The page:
Monday, 4 November 2013

U.S. Army kills German soldiers in trains

Restored U.S. Army boxcars from World War II. 
"During the Second World War ... American equipment was generally too large and heavy to operate on European rails. A 'Knockdown' Rail Fleet was designed and built, consisting of the MRS (Military Road Switcher)-1 locomotives, and a fleet of railcars to be shipped in kits, and to be assembled overseas to support a war effort.    
Initially the flatcar kits would be shipped and assembled, and as time allowed, these flatcars could have other kits installed onto them, such as high and low side gondolas, and these boxcar kits. The external braces over plywood walls were designed to be rapidly deployed, but not necessarily last for decades as normal freight cars are designed."

The New York Times, April 6, 1945



  1. Probably jammed in like sardines. Not a pleasant way to go. As for numbers probably about 150 to each wagon.

  2. You´ll probably know the investigation by James Bacque, "Other losses".
    There is a testimony, that a freight train full of starving german POWs was used as "holocaust survivors" from concentration camps for a propaganda movie directed by Alfred Hitchcock.

    1. Thanks for that. I've never actual read all of Other Losses.

      I found an affidavit recently at Kew from a survivor of NKVD Special Camp No.7 i.e. former Nazi 'death camp' Sachsenhausen. The ex-prisoner said that when the Soviets were shooting atrocity footage for use at a trial (the dating shows it was likely the footage shown at the trial of Kaindl et al) all the German prisoners had their heads shaved so the hair could be used as a prop in the film.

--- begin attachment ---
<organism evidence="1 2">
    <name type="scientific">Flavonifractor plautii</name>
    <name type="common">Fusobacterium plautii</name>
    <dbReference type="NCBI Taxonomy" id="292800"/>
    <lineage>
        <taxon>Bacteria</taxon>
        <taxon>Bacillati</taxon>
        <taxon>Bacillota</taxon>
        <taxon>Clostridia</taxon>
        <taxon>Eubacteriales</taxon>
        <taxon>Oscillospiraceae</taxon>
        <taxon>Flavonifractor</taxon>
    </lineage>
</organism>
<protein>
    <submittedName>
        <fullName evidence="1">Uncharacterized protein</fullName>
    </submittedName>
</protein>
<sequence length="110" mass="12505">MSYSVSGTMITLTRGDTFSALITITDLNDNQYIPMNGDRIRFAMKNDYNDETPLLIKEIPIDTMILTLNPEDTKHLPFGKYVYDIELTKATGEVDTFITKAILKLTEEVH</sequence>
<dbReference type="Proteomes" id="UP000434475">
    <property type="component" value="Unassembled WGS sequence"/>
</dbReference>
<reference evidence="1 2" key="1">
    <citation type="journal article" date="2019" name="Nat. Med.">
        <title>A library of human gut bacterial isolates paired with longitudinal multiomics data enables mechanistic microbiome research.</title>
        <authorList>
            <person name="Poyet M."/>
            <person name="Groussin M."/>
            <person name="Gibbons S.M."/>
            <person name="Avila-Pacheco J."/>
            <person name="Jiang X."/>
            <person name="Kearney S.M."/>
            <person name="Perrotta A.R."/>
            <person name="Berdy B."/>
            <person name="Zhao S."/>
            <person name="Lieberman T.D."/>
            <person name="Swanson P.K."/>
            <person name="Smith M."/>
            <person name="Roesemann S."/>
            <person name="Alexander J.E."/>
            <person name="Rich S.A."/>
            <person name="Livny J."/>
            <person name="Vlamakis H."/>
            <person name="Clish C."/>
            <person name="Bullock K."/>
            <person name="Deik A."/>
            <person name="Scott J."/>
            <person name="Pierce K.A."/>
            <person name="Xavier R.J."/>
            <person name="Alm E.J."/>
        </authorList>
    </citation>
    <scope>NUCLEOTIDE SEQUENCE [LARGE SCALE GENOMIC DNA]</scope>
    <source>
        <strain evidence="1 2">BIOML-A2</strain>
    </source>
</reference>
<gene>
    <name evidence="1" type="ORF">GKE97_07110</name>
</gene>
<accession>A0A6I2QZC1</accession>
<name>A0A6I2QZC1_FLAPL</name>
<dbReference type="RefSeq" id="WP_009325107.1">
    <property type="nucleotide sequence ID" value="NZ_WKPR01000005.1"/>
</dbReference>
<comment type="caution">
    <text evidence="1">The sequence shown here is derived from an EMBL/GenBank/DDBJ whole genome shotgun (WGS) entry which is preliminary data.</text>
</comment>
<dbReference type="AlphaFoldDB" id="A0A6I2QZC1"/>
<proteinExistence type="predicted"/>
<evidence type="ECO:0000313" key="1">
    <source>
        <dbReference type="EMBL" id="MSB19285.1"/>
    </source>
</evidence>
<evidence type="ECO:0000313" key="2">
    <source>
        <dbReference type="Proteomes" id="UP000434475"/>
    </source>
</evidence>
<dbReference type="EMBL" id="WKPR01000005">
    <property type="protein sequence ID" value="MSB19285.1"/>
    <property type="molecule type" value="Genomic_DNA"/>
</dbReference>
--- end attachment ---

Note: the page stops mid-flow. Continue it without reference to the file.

I'll post something about it soon, I'm just awaiting delivery of an old magazine article which is supposed to contain stills from the footage.

    2. Very interesting... The story about the freight train with german POWs for the propaganda movie can be found here: http://vho.org/VffG/1997/4/Anonymus4.html
      But unfortunately in german only. The author describes as he discovered the train outside the town of Erfurt.
      He says, he tried to help but was frightened away by the guards. Later on, in 1977 he was invited to New York and Cape May, were he met some former american soldiers, who knew about that train and told him, the typhus infected POWs were filmed by Hitchcock, who presented them as concentration camp victims. He addresses one of the whitnesses as "Williams Allison, 124-10, 115th Avenue, South Ozone Park, 1140 New York.".


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